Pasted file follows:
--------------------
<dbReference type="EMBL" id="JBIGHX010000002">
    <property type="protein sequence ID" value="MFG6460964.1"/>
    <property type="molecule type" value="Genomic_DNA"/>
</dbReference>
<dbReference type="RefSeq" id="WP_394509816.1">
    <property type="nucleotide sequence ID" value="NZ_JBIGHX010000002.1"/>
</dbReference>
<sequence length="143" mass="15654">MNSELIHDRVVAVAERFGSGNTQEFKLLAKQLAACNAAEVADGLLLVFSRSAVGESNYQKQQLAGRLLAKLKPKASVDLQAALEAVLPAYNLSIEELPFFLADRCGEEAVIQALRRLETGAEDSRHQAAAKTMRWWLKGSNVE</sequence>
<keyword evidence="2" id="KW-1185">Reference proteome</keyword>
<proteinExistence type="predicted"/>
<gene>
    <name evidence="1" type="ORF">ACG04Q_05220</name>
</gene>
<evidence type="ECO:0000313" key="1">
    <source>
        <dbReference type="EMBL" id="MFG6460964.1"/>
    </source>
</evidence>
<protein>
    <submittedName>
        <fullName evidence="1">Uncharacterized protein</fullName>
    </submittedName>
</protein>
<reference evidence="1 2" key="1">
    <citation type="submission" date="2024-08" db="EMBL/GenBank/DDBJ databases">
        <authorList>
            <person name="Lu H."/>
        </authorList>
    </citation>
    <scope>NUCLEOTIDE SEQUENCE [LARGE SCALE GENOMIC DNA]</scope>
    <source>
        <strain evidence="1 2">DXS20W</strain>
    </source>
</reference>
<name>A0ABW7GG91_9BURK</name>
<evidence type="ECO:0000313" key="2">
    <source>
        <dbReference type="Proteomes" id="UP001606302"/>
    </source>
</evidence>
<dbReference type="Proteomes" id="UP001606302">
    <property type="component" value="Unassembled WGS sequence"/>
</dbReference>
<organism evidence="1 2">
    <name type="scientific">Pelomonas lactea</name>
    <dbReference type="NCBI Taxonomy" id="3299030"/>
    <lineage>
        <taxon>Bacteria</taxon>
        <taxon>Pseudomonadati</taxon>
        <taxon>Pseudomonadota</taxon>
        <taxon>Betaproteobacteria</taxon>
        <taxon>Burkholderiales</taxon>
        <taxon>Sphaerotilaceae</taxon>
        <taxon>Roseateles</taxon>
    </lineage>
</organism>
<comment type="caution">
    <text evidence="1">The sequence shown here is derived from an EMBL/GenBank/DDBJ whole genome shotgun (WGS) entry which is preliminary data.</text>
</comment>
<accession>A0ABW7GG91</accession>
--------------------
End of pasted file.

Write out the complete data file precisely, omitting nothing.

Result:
<dbReference type="EMBL" id="JBIGHX010000002">
    <property type="protein sequence ID" value="MFG6460964.1"/>
    <property type="molecule type" value="Genomic_DNA"/>
</dbReference>
<dbReference type="RefSeq" id="WP_394509816.1">
    <property type="nucleotide sequence ID" value="NZ_JBIGHX010000002.1"/>
</dbReference>
<sequence length="143" mass="15654">MNSELIHDRVVAVAERFGSGNTQEFKLLAKQLAACNAAEVADGLLLVFSRSAVGESNYQKQQLAGRLLAKLKPKASVDLQAALEAVLPAYNLSIEELPFFLADRCGEEAVIQALRRLETGAEDSRHQAAAKTMRWWLKGSNVE</sequence>
<keyword evidence="2" id="KW-1185">Reference proteome</keyword>
<proteinExistence type="predicted"/>
<gene>
    <name evidence="1" type="ORF">ACG04Q_05220</name>
</gene>
<evidence type="ECO:0000313" key="1">
    <source>
        <dbReference type="EMBL" id="MFG6460964.1"/>
    </source>
</evidence>
<protein>
    <submittedName>
        <fullName evidence="1">Uncharacterized protein</fullName>
    </submittedName>
</protein>
<reference evidence="1 2" key="1">
    <citation type="submission" date="2024-08" db="EMBL/GenBank/DDBJ databases">
        <authorList>
            <person name="Lu H."/>
        </authorList>
    </citation>
    <scope>NUCLEOTIDE SEQUENCE [LARGE SCALE GENOMIC DNA]</scope>
    <source>
        <strain evidence="1 2">DXS20W</strain>
    </source>
</reference>
<name>A0ABW7GG91_9BURK</name>
<evidence type="ECO:0000313" key="2">
    <source>
        <dbReference type="Proteomes" id="UP001606302"/>
    </source>
</evidence>
<dbReference type="Proteomes" id="UP001606302">
    <property type="component" value="Unassembled WGS sequence"/>
</dbReference>
<organism evidence="1 2">
    <name type="scientific">Pelomonas lactea</name>
    <dbReference type="NCBI Taxonomy" id="3299030"/>
    <lineage>
        <taxon>Bacteria</taxon>
        <taxon>Pseudomonadati</taxon>
        <taxon>Pseudomonadota</taxon>
        <taxon>Betaproteobacteria</taxon>
        <taxon>Burkholderiales</taxon>
        <taxon>Sphaerotilaceae</taxon>
        <taxon>Roseateles</taxon>
    </lineage>
</organism>
<comment type="caution">
    <text evidence="1">The sequence shown here is derived from an EMBL/GenBank/DDBJ whole genome shotgun (WGS) entry which is preliminary data.</text>
</comment>
<accession>A0ABW7GG91</accession>